Designing the melting pot: Physical attributes of the intercultural campus


  • Laura Sapiega Trujillo The Art Institute of Tampa
  • Lisa Kinch Waxman Florida State University


Interior design, culture, place attachment, intercultural, higher education, architecture, built environment, internationalization


American universities are becoming increasingly diverse.  Current university internationalization programs assist in the adjustment of international students.  However, meaningful intercultural connection often occurs on an interpersonal level, not an institutional one. To understand how campus places may support intercultural connections among diverse students, the researcher conducted a survey, observations, and interviews with domestic and international students. These methods evaluated the physical attributes of students’ favorite campus places and revealed students’ perceptions of attachment and intercultural connection they experienced inside. Students experienced positive intercultural connections in campus places that allowed them to interact and relax with each other.  Centrally located places with recognizable features, private/open areas, consistent ambient conditions, and access to comfortable furniture, refreshments, and technology were preferred. These findings may inform the design of future campus places so that they support the needs of a future global workforce and build connections among empathetic citizens of the world.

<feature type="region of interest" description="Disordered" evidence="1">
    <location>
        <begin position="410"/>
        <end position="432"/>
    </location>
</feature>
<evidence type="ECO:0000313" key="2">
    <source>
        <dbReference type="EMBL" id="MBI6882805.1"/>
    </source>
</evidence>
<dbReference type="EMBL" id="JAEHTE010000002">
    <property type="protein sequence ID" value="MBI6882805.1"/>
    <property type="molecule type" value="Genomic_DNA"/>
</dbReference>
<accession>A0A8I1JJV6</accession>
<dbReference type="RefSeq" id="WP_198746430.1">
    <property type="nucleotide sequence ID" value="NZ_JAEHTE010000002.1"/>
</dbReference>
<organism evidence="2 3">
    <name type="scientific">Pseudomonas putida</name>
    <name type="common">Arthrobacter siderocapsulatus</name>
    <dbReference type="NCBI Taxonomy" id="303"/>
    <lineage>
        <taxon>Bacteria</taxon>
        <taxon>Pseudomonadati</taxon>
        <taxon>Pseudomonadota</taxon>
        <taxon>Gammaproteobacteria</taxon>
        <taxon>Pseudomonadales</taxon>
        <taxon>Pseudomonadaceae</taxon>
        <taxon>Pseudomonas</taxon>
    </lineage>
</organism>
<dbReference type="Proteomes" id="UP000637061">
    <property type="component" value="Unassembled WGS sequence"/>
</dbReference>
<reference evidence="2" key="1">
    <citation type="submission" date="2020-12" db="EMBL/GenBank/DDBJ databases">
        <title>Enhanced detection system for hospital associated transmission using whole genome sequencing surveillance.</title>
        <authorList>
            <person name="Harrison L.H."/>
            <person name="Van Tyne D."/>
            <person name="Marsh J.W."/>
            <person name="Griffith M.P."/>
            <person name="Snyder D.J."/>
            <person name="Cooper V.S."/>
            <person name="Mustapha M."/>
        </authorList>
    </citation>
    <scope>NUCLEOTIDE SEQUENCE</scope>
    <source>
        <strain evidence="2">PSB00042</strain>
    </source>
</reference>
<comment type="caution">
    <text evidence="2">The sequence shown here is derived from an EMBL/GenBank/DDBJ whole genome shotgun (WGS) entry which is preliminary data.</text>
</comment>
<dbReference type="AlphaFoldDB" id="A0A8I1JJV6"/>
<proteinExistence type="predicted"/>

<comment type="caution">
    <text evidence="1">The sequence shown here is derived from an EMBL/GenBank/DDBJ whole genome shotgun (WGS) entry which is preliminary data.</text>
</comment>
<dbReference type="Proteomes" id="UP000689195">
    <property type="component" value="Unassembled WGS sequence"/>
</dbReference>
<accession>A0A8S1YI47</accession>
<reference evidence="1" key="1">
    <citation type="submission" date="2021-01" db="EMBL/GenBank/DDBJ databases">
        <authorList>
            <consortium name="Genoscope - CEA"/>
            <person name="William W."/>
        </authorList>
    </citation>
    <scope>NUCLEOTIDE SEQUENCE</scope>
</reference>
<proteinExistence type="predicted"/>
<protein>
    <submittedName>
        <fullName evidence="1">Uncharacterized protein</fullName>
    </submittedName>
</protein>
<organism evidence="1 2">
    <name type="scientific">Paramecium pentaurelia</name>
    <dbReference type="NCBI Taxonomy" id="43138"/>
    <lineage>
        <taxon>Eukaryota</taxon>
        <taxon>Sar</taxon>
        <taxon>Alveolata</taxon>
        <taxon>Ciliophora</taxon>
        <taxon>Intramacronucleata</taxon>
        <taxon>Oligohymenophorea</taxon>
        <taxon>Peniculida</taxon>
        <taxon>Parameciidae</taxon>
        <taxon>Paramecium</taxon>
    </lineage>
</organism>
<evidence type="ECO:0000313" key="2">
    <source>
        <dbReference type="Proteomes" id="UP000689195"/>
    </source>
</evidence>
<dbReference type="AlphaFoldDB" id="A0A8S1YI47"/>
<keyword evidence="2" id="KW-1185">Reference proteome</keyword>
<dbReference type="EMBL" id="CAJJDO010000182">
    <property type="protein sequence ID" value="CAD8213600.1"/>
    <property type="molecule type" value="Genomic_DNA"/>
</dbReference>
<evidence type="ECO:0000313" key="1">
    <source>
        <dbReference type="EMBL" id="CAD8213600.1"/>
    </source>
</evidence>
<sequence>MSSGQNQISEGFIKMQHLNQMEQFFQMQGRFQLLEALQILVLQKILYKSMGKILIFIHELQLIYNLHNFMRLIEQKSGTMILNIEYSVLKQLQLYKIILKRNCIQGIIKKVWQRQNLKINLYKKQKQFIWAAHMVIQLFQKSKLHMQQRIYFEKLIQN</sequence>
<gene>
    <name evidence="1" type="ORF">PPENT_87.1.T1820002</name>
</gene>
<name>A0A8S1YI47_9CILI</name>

Author Biographies

Laura Sapiega Trujillo, The Art Institute of Tampa

Lauren Trujillo, MFA, received her Bachelor’s degree in Interior Design from Florida State University in 2006 and completed her MFA in Interior Design, also from Florida State University, in 2014.  She has practiced both commercial and residential design, and received her Interior Design state license in 2011.  She currently serves as an adjunct instructor in Tampa, Florida.

Lisa Kinch Waxman, Florida State University

 Lisa Waxman, Ph.D., is a professor and the chair of the Department of Interior Architecture & Design at Florida State University. Her research includes topics related to place, design that fosters community, and design for special populations. She is a NCIDQ certificate holder, a LEED-AP, and a licensed designer in Florida. Her teaching areas include environment and behavior, sustainability, and studios.  She is a past president and fellow of the Interior Design Educators Council (IDEC) and a professional member of the American Society of Interior Designers (ASID). She serves on the board of the Council for Interior Design  Accreditation (CIDA).


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